4. The “gospel” in question would rather establish its legitimacy through a sign or a feeling than through an honest scriptural evaluation.
False gospel teachers will happily produce signs or testimonies to demonstrate how their teachings are benefiting others. But offer to subject their doctrine to a solid theological critique, and the conversation will turn ugly, fast. False doctrines can’t stand up to the real thing, and their prophets know this. That’s why said prophets get belligerent when people start poking around in “unauthorized scriptures,” comparing texts and asking uncomfortable questions. When the Apostle Paul warned Timothy and others to beware false teachers, he urged them to examine their teachings in light of scripture. Even though signs and wonders accompany the spread of the true gospel, signs by themselves are not definitive proof of God’s blessing. The doctrine itself must first fit within the tenor of the scriptures to be considered legitimate. The real gospel does this, standing on thousands of years of theology and prophecy. Additionally, Jesus himself said that the signs performed by false prophets would lead believers astray (Matthew 24:24).
A minister of the real gospel will never view an examination of his or her theology as a threat. In fact, he or she will welcome it. Signs and wonders are nice, but a true prophet seeks validation from the scriptures.
All Scripture is God-breathed and is useful for teaching, rebuking, correcting and training in righteousness, so that the servant of God may be thoroughly equipped for every good work. (2 Timothy 3:16-17)
5. The “gospel” operates through fear and condemnation, rather than love and healing.
When Jesus came to earth, he described his ministry as such:
“The Spirit of the Lord is on me, because he has anointed me to proclaim good news to the poor. He has sent me to proclaim freedom for the prisoners and recovery of sight for the blind, to set the oppressed free, to proclaim the year of the Lord’s favor” (Luke 4:18-19).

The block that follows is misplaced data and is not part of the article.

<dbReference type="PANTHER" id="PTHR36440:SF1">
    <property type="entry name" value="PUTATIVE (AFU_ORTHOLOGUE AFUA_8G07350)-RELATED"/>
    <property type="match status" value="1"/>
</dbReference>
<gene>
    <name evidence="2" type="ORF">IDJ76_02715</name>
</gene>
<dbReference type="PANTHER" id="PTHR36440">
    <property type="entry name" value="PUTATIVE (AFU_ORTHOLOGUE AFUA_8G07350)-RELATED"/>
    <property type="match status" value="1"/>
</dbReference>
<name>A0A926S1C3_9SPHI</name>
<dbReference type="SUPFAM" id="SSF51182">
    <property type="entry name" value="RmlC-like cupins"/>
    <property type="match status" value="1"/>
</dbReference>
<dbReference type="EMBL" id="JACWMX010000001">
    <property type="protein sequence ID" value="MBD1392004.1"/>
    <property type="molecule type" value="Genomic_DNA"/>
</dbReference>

That ought to set everyone dancing! Yet many Christians act as if their Savior is standing over them with a billy club, just waiting for them to screw up. That’s because many false teachers favor a controlling, guilt-inducing works-based salvation doctrine. This is the same kind of doctrine that uses fear and shame-based tactics to win converts. People who have fallen prey to this kind of false gospel often feel insecure in their salvation, struggle to experience fullness of joy in Christ, constantly worry about (or feel like they are) being judged, never feel fully forgiven, and view tough times in their lives as punishment for past sins. They also can’t receive from God because they think they haven’t done enough to clean themselves up first.
Jesus never intended his followers to live like this. If the gospel could be summed up in one word, it would be freedom! Freedom from guilt, condemnation and judgment. If someone is trying to trap you in a joyless faith experience, it’s bogus! Run away!
Jesus answered, “Everyone who drinks this water will be thirsty again, but whoever drinks the water I give them will never thirst. Indeed, the water I give them will become in them a spring of water welling up to eternal life.” (John 4:13-14)
Is there anything else that indicates a false gospel for you?